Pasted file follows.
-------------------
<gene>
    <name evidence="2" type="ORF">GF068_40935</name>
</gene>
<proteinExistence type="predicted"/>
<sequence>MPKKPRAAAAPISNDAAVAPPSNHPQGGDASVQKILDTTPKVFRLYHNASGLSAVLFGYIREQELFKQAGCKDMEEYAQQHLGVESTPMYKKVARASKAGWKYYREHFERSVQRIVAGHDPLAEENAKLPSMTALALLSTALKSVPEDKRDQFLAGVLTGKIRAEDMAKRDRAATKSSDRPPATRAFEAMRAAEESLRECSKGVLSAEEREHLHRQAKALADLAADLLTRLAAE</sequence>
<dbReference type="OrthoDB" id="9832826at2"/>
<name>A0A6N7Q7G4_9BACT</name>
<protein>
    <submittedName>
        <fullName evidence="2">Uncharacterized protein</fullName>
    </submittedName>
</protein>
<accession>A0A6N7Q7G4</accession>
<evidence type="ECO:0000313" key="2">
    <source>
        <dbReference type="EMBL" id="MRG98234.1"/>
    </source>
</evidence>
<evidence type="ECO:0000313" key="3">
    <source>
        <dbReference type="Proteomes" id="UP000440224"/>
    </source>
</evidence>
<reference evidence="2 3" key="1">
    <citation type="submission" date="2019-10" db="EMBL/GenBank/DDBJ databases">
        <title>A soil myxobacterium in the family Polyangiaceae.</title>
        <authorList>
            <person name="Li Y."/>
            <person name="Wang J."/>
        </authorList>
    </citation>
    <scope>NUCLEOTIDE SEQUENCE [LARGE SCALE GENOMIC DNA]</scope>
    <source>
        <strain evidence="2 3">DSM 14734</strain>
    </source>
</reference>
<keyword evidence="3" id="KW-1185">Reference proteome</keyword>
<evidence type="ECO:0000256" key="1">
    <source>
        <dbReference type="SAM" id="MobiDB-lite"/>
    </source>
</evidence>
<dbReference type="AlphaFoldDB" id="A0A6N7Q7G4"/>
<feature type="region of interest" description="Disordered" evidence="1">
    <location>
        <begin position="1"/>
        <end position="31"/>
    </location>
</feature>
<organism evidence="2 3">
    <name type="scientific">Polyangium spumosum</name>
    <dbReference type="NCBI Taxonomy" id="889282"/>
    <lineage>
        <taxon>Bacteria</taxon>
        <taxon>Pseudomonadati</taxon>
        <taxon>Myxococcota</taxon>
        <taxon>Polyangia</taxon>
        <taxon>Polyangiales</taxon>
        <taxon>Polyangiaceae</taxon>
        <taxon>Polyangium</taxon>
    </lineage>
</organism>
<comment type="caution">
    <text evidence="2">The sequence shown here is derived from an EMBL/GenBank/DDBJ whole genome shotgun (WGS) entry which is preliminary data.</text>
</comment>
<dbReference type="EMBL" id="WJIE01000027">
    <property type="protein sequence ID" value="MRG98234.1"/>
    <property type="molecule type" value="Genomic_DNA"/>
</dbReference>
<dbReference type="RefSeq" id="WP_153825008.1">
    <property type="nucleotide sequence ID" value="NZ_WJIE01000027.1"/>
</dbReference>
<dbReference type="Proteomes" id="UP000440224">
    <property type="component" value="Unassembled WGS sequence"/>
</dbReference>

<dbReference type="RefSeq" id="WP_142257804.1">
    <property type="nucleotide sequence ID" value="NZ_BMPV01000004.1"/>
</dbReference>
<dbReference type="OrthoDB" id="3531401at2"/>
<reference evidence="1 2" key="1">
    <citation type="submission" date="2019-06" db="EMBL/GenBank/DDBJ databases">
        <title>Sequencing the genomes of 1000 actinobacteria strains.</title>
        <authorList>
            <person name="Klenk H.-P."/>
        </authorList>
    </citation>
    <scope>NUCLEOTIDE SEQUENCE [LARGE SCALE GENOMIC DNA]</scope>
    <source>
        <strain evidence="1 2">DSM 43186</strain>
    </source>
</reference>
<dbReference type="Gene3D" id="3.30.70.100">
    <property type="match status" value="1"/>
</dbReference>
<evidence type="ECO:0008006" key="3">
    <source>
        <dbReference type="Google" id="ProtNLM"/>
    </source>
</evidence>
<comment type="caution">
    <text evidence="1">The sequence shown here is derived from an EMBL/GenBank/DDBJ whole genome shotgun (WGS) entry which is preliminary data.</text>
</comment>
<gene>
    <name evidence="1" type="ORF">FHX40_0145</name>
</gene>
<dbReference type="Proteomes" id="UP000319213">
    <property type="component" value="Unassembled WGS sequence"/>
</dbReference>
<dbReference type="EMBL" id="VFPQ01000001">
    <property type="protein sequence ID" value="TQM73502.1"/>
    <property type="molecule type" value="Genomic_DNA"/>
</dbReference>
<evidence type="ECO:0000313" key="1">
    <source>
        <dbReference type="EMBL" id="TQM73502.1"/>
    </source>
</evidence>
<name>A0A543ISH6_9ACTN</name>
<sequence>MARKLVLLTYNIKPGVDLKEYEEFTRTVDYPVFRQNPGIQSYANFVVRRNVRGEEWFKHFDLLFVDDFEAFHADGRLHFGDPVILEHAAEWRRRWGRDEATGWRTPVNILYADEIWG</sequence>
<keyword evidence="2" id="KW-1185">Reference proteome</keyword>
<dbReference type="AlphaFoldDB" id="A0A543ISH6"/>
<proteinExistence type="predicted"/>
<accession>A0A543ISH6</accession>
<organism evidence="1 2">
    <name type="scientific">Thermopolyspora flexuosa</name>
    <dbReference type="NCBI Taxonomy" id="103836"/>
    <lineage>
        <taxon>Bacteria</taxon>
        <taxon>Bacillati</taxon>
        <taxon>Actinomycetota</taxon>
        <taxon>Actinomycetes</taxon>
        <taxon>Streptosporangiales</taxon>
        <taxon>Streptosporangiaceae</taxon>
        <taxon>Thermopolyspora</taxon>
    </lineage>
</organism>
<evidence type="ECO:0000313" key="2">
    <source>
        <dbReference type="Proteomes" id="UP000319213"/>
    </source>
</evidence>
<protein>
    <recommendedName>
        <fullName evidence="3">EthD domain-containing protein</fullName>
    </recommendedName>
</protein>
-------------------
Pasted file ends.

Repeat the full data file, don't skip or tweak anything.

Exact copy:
<gene>
    <name evidence="2" type="ORF">GF068_40935</name>
</gene>
<proteinExistence type="predicted"/>
<sequence>MPKKPRAAAAPISNDAAVAPPSNHPQGGDASVQKILDTTPKVFRLYHNASGLSAVLFGYIREQELFKQAGCKDMEEYAQQHLGVESTPMYKKVARASKAGWKYYREHFERSVQRIVAGHDPLAEENAKLPSMTALALLSTALKSVPEDKRDQFLAGVLTGKIRAEDMAKRDRAATKSSDRPPATRAFEAMRAAEESLRECSKGVLSAEEREHLHRQAKALADLAADLLTRLAAE</sequence>
<dbReference type="OrthoDB" id="9832826at2"/>
<name>A0A6N7Q7G4_9BACT</name>
<protein>
    <submittedName>
        <fullName evidence="2">Uncharacterized protein</fullName>
    </submittedName>
</protein>
<accession>A0A6N7Q7G4</accession>
<evidence type="ECO:0000313" key="2">
    <source>
        <dbReference type="EMBL" id="MRG98234.1"/>
    </source>
</evidence>
<evidence type="ECO:0000313" key="3">
    <source>
        <dbReference type="Proteomes" id="UP000440224"/>
    </source>
</evidence>
<reference evidence="2 3" key="1">
    <citation type="submission" date="2019-10" db="EMBL/GenBank/DDBJ databases">
        <title>A soil myxobacterium in the family Polyangiaceae.</title>
        <authorList>
            <person name="Li Y."/>
            <person name="Wang J."/>
        </authorList>
    </citation>
    <scope>NUCLEOTIDE SEQUENCE [LARGE SCALE GENOMIC DNA]</scope>
    <source>
        <strain evidence="2 3">DSM 14734</strain>
    </source>
</reference>
<keyword evidence="3" id="KW-1185">Reference proteome</keyword>
<evidence type="ECO:0000256" key="1">
    <source>
        <dbReference type="SAM" id="MobiDB-lite"/>
    </source>
</evidence>
<dbReference type="AlphaFoldDB" id="A0A6N7Q7G4"/>
<feature type="region of interest" description="Disordered" evidence="1">
    <location>
        <begin position="1"/>
        <end position="31"/>
    </location>
</feature>
<organism evidence="2 3">
    <name type="scientific">Polyangium spumosum</name>
    <dbReference type="NCBI Taxonomy" id="889282"/>
    <lineage>
        <taxon>Bacteria</taxon>
        <taxon>Pseudomonadati</taxon>
        <taxon>Myxococcota</taxon>
        <taxon>Polyangia</taxon>
        <taxon>Polyangiales</taxon>
        <taxon>Polyangiaceae</taxon>
        <taxon>Polyangium</taxon>
    </lineage>
</organism>
<comment type="caution">
    <text evidence="2">The sequence shown here is derived from an EMBL/GenBank/DDBJ whole genome shotgun (WGS) entry which is preliminary data.</text>
</comment>
<dbReference type="EMBL" id="WJIE01000027">
    <property type="protein sequence ID" value="MRG98234.1"/>
    <property type="molecule type" value="Genomic_DNA"/>
</dbReference>
<dbReference type="RefSeq" id="WP_153825008.1">
    <property type="nucleotide sequence ID" value="NZ_WJIE01000027.1"/>
</dbReference>
<dbReference type="Proteomes" id="UP000440224">
    <property type="component" value="Unassembled WGS sequence"/>
</dbReference>

<dbReference type="RefSeq" id="WP_142257804.1">
    <property type="nucleotide sequence ID" value="NZ_BMPV01000004.1"/>
</dbReference>
<dbReference type="OrthoDB" id="3531401at2"/>
<reference evidence="1 2" key="1">
    <citation type="submission" date="2019-06" db="EMBL/GenBank/DDBJ databases">
        <title>Sequencing the genomes of 1000 actinobacteria strains.</title>
        <authorList>
            <person name="Klenk H.-P."/>
        </authorList>
    </citation>
    <scope>NUCLEOTIDE SEQUENCE [LARGE SCALE GENOMIC DNA]</scope>
    <source>
        <strain evidence="1 2">DSM 43186</strain>
    </source>
</reference>
<dbReference type="Gene3D" id="3.30.70.100">
    <property type="match status" value="1"/>
</dbReference>
<evidence type="ECO:0008006" key="3">
    <source>
        <dbReference type="Google" id="ProtNLM"/>
    </source>
</evidence>
<comment type="caution">
    <text evidence="1">The sequence shown here is derived from an EMBL/GenBank/DDBJ whole genome shotgun (WGS) entry which is preliminary data.</text>
</comment>
<gene>
    <name evidence="1" type="ORF">FHX40_0145</name>
</gene>
<dbReference type="Proteomes" id="UP000319213">
    <property type="component" value="Unassembled WGS sequence"/>
</dbReference>
<dbReference type="EMBL" id="VFPQ01000001">
    <property type="protein sequence ID" value="TQM73502.1"/>
    <property type="molecule type" value="Genomic_DNA"/>
</dbReference>
<evidence type="ECO:0000313" key="1">
    <source>
        <dbReference type="EMBL" id="TQM73502.1"/>
    </source>
</evidence>
<name>A0A543ISH6_9ACTN</name>
<sequence>MARKLVLLTYNIKPGVDLKEYEEFTRTVDYPVFRQNPGIQSYANFVVRRNVRGEEWFKHFDLLFVDDFEAFHADGRLHFGDPVILEHAAEWRRRWGRDEATGWRTPVNILYADEIWG</sequence>
<keyword evidence="2" id="KW-1185">Reference proteome</keyword>
<dbReference type="AlphaFoldDB" id="A0A543ISH6"/>
<proteinExistence type="predicted"/>
<accession>A0A543ISH6</accession>
<organism evidence="1 2">
    <name type="scientific">Thermopolyspora flexuosa</name>
    <dbReference type="NCBI Taxonomy" id="103836"/>
    <lineage>
        <taxon>Bacteria</taxon>
        <taxon>Bacillati</taxon>
        <taxon>Actinomycetota</taxon>
        <taxon>Actinomycetes</taxon>
        <taxon>Streptosporangiales</taxon>
        <taxon>Streptosporangiaceae</taxon>
        <taxon>Thermopolyspora</taxon>
    </lineage>
</organism>
<evidence type="ECO:0000313" key="2">
    <source>
        <dbReference type="Proteomes" id="UP000319213"/>
    </source>
</evidence>
<protein>
    <recommendedName>
        <fullName evidence="3">EthD domain-containing protein</fullName>
    </recommendedName>
</protein>